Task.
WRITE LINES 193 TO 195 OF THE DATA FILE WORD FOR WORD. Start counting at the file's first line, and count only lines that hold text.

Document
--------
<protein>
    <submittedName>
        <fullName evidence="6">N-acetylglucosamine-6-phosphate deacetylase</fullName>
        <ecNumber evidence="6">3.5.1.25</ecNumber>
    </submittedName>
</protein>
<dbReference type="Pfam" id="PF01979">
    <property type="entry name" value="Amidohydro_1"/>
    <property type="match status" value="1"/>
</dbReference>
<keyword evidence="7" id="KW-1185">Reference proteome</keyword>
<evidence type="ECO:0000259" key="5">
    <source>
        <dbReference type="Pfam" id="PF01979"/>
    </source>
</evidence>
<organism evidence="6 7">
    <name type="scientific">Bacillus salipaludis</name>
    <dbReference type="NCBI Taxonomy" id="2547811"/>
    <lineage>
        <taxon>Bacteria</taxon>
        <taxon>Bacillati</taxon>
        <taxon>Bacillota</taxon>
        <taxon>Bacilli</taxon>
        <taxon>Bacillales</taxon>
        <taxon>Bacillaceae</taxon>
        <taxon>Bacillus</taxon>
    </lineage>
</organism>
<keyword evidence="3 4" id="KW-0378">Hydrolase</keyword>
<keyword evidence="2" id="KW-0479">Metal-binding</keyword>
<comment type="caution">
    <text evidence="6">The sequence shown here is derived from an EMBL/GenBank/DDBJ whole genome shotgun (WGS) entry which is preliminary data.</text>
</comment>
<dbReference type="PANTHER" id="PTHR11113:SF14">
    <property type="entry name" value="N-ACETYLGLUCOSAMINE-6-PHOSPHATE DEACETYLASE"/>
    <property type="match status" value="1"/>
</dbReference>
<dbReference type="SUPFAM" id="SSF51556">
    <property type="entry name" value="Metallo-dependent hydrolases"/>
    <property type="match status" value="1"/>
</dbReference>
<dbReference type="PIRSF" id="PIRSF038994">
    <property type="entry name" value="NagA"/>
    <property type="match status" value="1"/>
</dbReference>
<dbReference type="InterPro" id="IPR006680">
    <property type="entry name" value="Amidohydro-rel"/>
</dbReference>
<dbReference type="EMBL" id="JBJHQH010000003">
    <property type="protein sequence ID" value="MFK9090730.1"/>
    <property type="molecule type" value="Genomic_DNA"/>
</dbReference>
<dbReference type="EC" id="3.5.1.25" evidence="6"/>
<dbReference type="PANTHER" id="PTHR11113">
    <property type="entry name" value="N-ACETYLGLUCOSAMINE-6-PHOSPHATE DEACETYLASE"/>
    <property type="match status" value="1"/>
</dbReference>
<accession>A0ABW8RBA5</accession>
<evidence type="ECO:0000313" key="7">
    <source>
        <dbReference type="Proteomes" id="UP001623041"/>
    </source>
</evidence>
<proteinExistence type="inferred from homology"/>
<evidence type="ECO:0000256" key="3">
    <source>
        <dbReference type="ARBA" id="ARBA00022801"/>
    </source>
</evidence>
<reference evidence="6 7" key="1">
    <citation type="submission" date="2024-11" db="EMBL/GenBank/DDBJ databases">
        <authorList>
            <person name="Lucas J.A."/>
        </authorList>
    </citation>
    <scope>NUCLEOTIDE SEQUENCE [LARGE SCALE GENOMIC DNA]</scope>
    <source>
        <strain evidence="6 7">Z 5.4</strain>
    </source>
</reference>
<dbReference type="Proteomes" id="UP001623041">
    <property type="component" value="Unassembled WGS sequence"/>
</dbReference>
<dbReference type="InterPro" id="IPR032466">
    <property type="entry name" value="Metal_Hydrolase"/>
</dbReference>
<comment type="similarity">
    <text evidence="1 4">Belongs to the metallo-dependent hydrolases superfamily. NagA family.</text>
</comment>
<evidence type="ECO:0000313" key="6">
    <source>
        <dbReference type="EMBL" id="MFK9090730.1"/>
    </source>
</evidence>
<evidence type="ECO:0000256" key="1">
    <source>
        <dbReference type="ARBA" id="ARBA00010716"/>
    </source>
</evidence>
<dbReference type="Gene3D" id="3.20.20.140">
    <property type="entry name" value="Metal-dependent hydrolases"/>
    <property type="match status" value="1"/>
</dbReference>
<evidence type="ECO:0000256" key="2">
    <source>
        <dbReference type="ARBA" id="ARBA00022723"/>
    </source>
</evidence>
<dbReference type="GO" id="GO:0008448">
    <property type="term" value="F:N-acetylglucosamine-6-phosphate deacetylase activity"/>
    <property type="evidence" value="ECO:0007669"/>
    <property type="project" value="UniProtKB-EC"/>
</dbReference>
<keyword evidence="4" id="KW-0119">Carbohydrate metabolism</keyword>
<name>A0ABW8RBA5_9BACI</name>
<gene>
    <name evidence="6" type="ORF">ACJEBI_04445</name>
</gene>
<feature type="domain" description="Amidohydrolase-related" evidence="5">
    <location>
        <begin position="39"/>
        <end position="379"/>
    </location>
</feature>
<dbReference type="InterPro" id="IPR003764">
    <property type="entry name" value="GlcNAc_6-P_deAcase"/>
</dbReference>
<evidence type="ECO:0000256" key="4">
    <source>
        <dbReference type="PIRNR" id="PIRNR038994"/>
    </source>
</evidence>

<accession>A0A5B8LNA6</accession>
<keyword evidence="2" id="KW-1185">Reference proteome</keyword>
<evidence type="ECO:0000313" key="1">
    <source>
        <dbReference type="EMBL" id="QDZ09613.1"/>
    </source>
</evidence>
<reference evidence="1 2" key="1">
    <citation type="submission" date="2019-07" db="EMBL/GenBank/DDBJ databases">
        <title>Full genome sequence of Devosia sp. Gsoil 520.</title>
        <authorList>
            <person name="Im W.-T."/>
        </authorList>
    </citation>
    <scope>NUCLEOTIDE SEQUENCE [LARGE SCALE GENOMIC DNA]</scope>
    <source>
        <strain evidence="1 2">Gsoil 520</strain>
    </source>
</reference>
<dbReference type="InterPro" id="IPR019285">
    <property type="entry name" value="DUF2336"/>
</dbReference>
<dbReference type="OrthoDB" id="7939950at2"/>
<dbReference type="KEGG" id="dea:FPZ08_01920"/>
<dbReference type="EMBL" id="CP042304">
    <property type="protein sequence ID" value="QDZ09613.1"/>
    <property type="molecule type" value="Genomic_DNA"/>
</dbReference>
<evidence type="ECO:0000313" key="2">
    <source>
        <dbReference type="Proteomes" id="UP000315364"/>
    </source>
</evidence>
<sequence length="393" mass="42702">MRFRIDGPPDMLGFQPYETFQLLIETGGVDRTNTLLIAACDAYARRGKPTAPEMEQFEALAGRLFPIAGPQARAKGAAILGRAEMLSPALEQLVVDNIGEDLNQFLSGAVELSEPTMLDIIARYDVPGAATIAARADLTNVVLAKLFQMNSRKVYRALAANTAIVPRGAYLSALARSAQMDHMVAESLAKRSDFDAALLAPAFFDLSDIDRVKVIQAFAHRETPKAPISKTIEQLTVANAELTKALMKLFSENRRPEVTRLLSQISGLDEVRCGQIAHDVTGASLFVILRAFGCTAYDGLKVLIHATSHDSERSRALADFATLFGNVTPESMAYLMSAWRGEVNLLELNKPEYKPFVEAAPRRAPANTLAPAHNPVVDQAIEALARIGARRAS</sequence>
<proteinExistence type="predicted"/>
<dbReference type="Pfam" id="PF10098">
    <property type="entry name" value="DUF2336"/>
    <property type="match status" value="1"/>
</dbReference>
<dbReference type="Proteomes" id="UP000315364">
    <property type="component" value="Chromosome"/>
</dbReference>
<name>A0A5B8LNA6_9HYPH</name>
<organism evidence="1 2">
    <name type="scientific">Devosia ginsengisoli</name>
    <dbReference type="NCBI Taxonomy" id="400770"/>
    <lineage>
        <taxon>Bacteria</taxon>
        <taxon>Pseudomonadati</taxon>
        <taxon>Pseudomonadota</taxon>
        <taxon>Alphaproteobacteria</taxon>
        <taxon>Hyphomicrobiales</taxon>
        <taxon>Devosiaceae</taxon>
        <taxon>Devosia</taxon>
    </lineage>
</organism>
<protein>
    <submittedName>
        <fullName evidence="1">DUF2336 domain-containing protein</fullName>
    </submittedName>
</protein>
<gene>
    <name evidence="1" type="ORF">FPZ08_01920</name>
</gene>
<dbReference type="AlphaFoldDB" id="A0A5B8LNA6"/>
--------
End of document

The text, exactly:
    </submittedName>
</protein>
<gene>